How to Perform Reverse SEO

After identifying a negative review, press release, or any web page that’s causing bad publicity for your business, you should begin a reverse SEO campaign. Start by identifying the specific keywords that trigger higher search rankings for the negative web page. If you have a subscription to Moz or SEMrush, you can use one of their rank-tracking solutions. Regardless, you should create a list of all the keywords for which the negative web page ranks high in the search results.

Now it’s time to bury the negative web page for those keywords by creating and optimizing other websites for the same keywords. If a negative review ranks on the first page of Google for your business’s name, consider optimizing your business’s website to specifically rank high for your business’s name. If your business doesn’t have a website, launch one using your business’s name in its exact spelling as the domain.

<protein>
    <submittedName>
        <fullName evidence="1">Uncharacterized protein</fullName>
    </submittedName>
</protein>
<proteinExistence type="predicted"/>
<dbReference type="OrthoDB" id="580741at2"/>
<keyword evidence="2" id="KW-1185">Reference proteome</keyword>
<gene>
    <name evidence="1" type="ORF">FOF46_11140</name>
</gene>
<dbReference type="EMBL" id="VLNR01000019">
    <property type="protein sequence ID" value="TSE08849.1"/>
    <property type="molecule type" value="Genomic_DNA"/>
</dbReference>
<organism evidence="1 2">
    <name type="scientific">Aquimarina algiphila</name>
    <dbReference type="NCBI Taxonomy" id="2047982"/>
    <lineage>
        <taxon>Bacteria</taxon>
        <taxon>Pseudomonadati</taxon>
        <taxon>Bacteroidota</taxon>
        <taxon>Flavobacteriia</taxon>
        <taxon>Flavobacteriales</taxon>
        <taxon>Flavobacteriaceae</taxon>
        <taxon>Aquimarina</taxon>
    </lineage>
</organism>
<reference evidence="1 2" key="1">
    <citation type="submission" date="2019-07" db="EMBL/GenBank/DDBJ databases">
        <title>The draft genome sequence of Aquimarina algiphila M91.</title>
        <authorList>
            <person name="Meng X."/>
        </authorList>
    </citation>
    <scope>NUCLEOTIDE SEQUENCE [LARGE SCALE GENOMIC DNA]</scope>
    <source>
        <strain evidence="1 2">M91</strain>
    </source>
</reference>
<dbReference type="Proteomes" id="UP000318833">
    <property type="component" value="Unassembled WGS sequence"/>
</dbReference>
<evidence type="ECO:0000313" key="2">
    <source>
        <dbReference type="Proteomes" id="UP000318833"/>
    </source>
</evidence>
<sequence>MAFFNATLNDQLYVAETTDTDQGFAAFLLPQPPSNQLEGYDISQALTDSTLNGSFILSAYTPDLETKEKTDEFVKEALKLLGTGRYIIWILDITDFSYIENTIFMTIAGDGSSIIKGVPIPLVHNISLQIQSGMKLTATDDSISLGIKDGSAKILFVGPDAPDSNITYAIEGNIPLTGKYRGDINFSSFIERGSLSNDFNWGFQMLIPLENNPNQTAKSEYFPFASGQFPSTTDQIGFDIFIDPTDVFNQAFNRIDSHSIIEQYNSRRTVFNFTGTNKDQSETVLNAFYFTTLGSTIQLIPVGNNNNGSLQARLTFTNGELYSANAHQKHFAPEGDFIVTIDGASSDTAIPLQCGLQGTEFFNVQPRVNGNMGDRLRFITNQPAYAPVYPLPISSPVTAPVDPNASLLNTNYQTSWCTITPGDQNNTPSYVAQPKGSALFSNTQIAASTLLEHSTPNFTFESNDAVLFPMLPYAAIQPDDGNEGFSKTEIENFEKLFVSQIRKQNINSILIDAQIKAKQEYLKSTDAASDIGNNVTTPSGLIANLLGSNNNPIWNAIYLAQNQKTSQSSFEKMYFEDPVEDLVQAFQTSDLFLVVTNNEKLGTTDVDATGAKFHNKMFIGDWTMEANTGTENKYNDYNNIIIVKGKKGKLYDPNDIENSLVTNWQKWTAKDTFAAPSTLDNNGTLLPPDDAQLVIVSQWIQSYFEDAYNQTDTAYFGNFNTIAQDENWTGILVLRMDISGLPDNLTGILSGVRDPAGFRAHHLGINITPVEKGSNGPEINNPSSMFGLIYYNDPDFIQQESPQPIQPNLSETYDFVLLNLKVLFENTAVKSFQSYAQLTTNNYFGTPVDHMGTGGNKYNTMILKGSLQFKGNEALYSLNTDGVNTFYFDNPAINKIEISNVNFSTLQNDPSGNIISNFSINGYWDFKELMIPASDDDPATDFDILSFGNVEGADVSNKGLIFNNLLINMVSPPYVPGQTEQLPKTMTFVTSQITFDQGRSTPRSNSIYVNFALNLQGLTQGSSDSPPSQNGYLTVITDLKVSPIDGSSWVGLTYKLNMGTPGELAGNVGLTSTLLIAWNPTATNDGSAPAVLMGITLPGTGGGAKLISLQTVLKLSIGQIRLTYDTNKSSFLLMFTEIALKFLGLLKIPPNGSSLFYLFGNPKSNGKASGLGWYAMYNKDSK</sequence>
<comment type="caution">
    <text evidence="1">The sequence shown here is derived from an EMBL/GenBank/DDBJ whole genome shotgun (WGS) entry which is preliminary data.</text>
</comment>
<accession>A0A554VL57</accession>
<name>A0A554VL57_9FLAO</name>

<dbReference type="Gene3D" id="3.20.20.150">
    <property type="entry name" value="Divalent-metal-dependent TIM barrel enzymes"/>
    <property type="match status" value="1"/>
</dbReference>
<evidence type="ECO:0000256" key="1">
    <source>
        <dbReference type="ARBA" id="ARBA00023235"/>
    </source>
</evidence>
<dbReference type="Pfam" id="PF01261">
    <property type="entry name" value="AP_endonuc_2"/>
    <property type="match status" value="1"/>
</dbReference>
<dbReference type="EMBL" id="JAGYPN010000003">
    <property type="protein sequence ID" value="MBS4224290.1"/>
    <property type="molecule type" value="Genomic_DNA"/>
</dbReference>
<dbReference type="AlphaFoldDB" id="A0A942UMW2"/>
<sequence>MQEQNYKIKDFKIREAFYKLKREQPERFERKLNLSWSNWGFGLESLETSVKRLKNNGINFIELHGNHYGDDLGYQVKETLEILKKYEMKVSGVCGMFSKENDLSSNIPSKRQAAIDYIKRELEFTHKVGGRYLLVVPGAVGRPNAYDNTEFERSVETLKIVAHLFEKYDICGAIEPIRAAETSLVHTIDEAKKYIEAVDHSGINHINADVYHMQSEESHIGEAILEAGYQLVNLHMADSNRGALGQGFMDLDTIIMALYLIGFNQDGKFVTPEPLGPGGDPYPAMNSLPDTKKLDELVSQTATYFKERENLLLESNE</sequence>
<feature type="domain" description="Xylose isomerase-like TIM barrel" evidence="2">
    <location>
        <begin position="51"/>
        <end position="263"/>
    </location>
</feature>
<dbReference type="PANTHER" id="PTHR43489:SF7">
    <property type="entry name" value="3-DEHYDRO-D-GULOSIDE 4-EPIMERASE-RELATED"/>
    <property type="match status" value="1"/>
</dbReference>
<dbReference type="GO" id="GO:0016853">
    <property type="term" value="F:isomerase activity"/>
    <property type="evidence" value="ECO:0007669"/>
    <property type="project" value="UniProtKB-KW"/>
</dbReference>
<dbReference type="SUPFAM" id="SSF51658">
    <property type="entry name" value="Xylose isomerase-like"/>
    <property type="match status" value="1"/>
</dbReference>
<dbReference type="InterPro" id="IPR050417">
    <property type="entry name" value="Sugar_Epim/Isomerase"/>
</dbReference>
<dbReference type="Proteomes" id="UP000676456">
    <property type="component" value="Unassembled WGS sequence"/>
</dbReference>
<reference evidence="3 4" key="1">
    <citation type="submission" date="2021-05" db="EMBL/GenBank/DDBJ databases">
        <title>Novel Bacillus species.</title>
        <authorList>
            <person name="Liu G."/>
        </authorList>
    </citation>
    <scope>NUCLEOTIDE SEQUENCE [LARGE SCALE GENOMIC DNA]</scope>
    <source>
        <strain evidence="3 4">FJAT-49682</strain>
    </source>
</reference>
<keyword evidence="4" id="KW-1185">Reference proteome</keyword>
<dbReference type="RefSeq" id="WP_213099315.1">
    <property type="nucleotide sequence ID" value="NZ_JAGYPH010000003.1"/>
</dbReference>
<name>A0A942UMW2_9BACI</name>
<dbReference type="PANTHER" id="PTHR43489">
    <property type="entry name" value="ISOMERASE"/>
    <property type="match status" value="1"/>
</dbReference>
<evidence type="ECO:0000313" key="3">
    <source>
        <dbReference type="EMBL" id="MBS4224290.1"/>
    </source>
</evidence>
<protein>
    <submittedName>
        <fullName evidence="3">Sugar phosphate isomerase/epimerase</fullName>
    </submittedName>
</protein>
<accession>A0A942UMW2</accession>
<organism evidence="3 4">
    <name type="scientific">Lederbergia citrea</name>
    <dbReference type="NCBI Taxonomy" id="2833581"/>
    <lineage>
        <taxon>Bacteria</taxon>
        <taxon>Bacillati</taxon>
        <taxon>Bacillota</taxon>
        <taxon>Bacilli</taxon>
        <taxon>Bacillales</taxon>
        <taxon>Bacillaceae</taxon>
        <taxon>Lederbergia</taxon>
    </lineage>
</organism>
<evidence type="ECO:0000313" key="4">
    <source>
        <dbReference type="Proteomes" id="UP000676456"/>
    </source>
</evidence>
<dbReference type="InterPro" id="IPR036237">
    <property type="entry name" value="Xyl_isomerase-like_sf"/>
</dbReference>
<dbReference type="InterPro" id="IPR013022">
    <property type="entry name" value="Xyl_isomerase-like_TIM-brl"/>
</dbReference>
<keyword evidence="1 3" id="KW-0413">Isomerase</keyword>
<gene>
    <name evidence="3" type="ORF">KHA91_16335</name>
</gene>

For long-tail keywords, either with or without your business’s name, create and optimize subpages on your business’s website. If a negative web page ranks high for the brand name of an exclusive product or service offered by your business, you can create a new page on your website and optimize it for that brand name.

In addition to your business’s website, you can optimize other online properties to bury negative web pages. Social media profiles, for example, are highly useful for reverse SEO. With minimal effort, you can often rank your business’s Facebook and Twitter profiles at the top of the search results.